cyber attacks paper

Research a recent cyber-attack and using the Attack Case Study outlined in our text In Section 2.3.3 write a paper detailing the attack. Minimum length 600 words not counting cover page and reference study information attached

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Attack scenarios: These study possible attacks. While a scenario doesn’t need to describe an attack that has actually occurred, it should
be based on facts. For example, it can adapt a previously reported attack to use different resources or affect different assets. The
scenario doesn’t identify relevant threat agents; it focuses on goals and resources instead.
Attack case studies: These review actual attacks, both successes and failures. A case study always includes an attack scenario.
Additional sections identify the threat agent responsible for the attack, and they assess the effectiveness of preattack risk management
Be sure to use authoritative sources when writing a scenario or case study. Section 1.3.1 discussed different sources
of technical information to be used in threat agent profiling. The same recommendations apply to attack studies:
primary sources are best, but other authoritative sources may be used if they are trustworthy.
As with threat agents, attacks often affect non-cyber resources. We can use these techniques to study noncyberattacks as well as cyberattacks.
An attack scenario describes an attack that is theoretically possible and that may or may not have happened. In this
text, attack scenarios contain specific information in a specific format:
• Goals—a few sentences describing the goals of the attack. The goals should match goals associated with recognized threat agents.
• Resources required:
• Skills and/or training—special skills required for the attack
• Personnel—number and types of people required for the attack
• Equipment—special equipment required for the attack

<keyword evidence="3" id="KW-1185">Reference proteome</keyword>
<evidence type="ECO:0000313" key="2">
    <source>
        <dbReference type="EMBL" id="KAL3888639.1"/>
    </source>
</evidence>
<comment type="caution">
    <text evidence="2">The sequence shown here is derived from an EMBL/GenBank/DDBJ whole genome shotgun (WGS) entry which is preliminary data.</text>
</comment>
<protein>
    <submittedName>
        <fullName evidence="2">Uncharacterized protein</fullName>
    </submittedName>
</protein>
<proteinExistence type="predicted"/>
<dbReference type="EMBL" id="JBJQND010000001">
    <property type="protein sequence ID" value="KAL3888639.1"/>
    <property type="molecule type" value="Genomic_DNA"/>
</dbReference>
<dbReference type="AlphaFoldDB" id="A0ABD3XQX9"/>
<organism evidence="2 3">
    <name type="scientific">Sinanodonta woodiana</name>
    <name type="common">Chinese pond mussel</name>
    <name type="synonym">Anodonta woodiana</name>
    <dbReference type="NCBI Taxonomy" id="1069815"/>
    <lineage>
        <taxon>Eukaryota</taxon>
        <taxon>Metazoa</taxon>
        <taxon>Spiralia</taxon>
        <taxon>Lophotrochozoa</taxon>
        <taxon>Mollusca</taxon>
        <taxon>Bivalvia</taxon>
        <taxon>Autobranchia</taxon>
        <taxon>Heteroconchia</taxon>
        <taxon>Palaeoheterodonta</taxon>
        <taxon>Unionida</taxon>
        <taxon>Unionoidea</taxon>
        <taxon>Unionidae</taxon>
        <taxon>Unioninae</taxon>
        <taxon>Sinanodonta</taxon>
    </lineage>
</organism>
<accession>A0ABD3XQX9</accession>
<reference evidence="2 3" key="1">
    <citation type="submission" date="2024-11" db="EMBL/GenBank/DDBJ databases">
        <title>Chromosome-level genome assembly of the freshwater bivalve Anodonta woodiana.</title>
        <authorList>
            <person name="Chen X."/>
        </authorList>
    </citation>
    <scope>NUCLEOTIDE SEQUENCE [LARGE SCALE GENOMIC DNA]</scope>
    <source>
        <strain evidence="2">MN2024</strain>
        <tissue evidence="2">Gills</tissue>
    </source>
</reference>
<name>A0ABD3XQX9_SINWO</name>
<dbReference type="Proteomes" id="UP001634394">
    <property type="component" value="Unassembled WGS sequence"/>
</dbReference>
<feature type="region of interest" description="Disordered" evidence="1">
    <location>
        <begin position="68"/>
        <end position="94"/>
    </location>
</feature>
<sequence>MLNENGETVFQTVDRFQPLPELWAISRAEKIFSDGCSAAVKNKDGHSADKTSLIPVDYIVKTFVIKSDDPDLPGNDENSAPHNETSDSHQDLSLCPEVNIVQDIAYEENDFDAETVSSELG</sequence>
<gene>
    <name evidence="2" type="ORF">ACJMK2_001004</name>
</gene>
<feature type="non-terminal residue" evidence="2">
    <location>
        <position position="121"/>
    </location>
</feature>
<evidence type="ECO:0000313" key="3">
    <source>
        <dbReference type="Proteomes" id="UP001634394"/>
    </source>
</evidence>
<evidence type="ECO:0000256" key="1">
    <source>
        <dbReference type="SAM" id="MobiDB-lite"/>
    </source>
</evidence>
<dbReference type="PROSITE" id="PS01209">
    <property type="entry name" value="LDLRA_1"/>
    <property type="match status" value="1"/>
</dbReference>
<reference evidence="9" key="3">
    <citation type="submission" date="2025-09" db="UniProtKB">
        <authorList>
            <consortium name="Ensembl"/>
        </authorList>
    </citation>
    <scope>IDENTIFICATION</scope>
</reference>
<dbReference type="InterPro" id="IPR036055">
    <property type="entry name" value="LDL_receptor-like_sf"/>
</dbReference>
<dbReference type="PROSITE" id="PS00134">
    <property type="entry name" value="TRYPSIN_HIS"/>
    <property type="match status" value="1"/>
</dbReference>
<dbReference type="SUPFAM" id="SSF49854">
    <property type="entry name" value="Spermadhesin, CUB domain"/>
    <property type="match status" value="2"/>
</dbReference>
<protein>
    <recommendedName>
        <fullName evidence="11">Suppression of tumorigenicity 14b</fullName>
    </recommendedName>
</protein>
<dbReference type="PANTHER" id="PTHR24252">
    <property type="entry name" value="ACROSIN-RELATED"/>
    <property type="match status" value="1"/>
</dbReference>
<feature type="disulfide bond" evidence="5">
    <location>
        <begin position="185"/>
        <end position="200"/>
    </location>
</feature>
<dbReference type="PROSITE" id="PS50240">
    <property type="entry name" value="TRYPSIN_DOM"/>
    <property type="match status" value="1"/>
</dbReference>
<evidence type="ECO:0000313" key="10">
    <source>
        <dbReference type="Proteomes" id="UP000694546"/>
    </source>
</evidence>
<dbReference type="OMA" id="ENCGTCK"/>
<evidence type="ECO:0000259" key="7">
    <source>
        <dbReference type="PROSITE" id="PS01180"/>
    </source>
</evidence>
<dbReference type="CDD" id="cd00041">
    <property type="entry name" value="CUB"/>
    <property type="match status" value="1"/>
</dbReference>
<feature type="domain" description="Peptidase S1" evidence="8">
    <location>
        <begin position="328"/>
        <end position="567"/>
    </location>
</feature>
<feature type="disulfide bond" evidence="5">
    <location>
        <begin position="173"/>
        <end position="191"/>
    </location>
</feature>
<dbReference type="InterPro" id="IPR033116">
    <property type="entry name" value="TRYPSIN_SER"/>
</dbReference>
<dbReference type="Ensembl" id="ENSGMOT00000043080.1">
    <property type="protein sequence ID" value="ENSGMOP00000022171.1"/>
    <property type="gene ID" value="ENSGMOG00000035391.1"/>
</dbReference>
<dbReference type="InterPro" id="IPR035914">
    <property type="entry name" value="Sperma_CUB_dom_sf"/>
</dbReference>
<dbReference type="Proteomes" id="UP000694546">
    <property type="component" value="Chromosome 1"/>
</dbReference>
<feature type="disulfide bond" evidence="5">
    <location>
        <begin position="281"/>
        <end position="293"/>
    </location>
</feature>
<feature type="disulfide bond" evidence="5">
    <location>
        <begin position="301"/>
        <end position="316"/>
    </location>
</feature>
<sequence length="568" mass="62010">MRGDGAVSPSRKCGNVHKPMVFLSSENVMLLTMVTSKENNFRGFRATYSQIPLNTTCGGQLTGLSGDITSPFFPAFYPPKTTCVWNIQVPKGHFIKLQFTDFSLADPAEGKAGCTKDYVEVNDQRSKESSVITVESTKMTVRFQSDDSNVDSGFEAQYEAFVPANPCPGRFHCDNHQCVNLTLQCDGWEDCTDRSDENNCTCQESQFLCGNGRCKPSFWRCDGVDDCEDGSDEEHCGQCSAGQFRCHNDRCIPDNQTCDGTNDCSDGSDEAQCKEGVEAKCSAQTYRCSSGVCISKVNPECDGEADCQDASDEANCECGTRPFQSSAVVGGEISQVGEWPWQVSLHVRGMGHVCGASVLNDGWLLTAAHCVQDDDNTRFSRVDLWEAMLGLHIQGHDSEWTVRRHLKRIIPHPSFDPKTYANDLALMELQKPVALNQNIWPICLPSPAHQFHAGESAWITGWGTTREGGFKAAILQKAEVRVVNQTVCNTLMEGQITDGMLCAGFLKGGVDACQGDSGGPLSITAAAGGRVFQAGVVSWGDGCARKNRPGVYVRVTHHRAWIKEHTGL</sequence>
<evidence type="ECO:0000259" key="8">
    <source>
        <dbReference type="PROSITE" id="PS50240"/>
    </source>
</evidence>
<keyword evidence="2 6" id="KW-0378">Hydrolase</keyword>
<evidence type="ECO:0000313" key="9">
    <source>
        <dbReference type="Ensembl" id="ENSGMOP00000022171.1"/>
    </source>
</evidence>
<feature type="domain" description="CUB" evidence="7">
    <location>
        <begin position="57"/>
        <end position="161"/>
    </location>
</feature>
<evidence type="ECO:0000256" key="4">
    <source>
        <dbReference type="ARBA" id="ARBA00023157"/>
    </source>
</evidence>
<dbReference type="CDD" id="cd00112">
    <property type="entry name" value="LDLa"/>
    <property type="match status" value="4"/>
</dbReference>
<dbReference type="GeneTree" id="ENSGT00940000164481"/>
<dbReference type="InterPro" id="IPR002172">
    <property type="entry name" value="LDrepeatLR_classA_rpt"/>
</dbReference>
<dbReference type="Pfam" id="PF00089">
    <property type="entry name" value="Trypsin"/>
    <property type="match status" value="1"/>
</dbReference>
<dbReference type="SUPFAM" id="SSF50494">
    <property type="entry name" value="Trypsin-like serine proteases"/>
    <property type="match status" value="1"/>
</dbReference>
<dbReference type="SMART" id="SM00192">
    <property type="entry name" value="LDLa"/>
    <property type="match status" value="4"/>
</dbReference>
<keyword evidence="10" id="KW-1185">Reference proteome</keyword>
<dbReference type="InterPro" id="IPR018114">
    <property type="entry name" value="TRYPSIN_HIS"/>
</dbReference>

• Preparation time—amount of lead time required to set up the attack
• Timing constraint—is the attack tied to a particular schedule or event?
• How it happens—describe how the attack takes place
• Collateral results—attack results in addition to the goals noted above
• Recommended mitigation—basic steps that could prevent the attack. Certain acts or omissions make the attack feasible; this identifies
such things.
• References—authoritative sources supporting the scenario description
We can identify likely attacks using a well-written scenario. The goals and resources help identify threat agents who
have the means and motive to perform the attack. The recommended mitigation identifies conditions that could
prevent the attack.
An attack case study builds on an attack scenario to describe an actual attack. The case study reviews the attack as
an effort by the identified perpetrator: the threat agent. We assess the attack’s success or failure based on the threat
agent’s motivation. We also assess how risk management efforts prior to the attack affected its outcome. The case
study follows this format:
• Overview—a paragraph that summarizes the attack, including what happened, when it happened, and the degree to which the attack
• Perpetrator—brief description of the threat agent who performed the attack. This does not need to be a complete profile. The attack